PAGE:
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Sand dunes. These breathtaking, gigantic structures formed by tiny grains of sand are beautiful – until you’re being swallowed by one. Deserts are dangerous. If you don’t watch your step, you could end up buried alive.

A dune is a mound of sand formed when the wind blows grains of sand into a sheltered area. Dunes have a slip face, the side that’s sheltered from the wind, and a windward side where the wind pushes material. When the slope becomes greater than 34 degrees, gravity pulls the loose sand down, causing slumping.

Sand dunes are marketed as tourist destinations. But sand is an unstable substance that can collapse quickly without any warning, swallowing people in seconds. Nothing says your vacation is over like being trapped in a dune that’s 0.5 km (0.3 mi) high, huh?


Has anyone survived being buried by sand? Why shouldn’t you try to dig yourself out of a dune? What animals could be hiding in the sand with you?

Step 1. Keep the sand outside your body

The biggest dunes can have nearly 5 billion m² (169.5 billion ft²) of sand. If you find yourself trapped inside a dune, try to stay quiet and calm. Every orifice of your body will be bombarded by grains of sand. And breathing heavily or screaming will help sand enter your lungs faster, which is painful and dangerous.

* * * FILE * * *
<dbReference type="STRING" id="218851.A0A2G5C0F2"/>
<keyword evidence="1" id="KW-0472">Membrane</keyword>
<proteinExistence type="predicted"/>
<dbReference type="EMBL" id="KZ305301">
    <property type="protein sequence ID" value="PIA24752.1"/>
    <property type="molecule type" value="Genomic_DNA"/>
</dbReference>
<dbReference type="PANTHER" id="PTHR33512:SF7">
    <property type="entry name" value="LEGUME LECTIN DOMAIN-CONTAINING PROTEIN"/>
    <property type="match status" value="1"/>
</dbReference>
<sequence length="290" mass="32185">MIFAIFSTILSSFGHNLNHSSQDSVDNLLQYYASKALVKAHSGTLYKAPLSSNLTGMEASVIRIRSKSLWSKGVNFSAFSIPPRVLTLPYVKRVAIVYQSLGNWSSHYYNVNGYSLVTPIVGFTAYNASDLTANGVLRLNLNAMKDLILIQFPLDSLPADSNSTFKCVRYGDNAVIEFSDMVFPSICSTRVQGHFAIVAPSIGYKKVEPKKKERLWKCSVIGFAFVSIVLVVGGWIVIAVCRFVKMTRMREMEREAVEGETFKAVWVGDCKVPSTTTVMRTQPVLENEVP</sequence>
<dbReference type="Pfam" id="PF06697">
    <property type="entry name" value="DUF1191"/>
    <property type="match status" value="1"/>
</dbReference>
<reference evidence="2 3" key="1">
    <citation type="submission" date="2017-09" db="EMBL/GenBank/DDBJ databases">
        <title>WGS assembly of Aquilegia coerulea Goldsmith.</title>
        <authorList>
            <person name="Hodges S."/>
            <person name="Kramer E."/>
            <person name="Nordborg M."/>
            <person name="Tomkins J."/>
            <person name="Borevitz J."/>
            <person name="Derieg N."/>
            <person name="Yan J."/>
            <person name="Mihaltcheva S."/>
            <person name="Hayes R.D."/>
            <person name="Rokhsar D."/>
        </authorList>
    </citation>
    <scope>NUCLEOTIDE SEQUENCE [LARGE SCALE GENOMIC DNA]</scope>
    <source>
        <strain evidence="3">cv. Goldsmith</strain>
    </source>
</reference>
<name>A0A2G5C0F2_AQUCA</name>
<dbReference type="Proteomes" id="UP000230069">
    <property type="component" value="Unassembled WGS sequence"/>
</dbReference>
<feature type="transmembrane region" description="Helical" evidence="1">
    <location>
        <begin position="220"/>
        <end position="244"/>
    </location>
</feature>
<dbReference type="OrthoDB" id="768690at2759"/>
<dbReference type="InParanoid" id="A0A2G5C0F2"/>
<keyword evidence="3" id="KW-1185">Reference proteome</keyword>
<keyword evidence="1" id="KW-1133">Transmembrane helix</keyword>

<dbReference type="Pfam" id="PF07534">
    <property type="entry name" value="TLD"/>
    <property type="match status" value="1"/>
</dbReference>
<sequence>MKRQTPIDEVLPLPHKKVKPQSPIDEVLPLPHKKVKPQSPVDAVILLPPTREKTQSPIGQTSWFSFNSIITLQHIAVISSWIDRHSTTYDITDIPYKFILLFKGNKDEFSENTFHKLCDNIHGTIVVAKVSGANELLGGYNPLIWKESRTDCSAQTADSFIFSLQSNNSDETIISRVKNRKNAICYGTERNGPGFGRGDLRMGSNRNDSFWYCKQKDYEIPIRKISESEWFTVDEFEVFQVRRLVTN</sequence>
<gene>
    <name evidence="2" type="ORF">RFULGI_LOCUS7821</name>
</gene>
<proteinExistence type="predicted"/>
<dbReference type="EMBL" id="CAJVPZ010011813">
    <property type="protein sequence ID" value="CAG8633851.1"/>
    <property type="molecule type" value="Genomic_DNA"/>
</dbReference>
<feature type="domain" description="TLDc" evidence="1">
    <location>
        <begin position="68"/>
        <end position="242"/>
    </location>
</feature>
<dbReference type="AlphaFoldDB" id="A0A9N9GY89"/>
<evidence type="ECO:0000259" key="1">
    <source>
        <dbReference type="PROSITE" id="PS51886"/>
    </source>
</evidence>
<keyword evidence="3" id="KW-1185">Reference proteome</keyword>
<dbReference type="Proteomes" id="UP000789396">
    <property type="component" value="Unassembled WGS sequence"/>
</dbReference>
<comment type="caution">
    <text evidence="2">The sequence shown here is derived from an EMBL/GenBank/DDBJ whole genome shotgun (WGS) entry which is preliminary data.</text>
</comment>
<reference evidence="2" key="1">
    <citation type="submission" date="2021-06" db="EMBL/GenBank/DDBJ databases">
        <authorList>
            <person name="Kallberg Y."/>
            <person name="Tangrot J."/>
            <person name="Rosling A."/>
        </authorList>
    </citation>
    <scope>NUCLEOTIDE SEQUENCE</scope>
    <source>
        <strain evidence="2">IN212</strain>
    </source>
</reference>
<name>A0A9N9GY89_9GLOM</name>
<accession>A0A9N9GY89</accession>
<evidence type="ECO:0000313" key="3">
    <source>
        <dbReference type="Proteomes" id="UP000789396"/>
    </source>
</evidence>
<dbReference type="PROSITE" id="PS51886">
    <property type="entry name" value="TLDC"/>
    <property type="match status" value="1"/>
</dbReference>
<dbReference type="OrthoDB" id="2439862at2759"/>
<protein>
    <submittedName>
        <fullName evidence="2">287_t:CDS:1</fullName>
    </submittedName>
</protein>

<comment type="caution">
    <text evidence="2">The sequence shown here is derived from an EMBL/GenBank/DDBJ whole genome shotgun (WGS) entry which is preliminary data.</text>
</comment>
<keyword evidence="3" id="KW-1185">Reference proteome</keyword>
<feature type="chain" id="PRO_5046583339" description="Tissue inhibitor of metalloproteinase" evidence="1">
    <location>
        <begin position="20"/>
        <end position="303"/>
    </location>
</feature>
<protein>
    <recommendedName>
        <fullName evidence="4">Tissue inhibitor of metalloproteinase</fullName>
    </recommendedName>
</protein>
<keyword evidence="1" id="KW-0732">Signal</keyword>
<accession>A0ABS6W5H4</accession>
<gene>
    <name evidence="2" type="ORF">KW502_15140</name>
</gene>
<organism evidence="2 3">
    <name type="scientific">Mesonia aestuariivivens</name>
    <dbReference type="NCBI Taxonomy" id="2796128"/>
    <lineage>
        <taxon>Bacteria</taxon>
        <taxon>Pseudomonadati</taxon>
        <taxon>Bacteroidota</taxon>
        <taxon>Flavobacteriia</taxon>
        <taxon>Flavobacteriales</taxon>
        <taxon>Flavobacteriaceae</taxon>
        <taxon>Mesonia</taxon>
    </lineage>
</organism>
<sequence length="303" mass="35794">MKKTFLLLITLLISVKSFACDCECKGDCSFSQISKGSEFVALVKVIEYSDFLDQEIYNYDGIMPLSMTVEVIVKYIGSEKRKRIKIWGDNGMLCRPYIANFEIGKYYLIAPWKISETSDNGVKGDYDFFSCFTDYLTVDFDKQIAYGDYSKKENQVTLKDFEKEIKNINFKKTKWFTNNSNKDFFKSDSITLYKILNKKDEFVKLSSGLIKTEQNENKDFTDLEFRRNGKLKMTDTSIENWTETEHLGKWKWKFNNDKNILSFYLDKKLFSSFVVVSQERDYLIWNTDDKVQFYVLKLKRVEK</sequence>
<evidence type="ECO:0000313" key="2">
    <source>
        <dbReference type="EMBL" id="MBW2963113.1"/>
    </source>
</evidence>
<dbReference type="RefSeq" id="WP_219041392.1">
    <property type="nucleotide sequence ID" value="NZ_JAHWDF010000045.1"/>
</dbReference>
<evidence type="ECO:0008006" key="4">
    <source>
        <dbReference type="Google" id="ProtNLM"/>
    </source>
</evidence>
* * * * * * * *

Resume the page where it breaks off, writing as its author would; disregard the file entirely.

Step 2. Preserve your oxygen

Mount Baldy, in Indiana, is 38 m (125 ft) high. In 2013, this huge sand dune swallowed a six-year-old. The boy fell 3.3 m (11 ft) into the sand and remained buried for more than three hours. He only survived because an air pocket formed around him as the sand was collapsing. Even if you’re as lucky as Nathan and have air to breathe, you’ll need to preserve it. Don’t do anything that would use up your oxygen supply quickly, like making intense movements.


Step 3. Close your eyes

Sand dunes are found in deserts and on beaches, and they’re different. Dunes near the ocean are stationary since the water cements them in place. But in a desert, the dunes travel with the wind, which presents another threat. Wind-blown sand can cause blindness and disorientation. And a dune’s nature is hazardous enough with your two eyes working. If you want to preserve them, you’ll need to keep your eyes closed.

Step 4. Don’t dig

This might sound counterintuitive. But if the sand is fresh, it will fill back in wherever you push it away. If you try digging yourself out, you could end up buried even further down inside the dune.


Step 5. Make sure people know where you are

Some animals can live inside dunes. The sandfish, a type of lizard, can retract its legs and move through the sand. A few species thrive in this environment, but you’re not one of them. If a dune swallows you, it would be tough to find you quickly if people don’t know your location. Always tell people exactly where you’re going, so they can send help if you don’t return.


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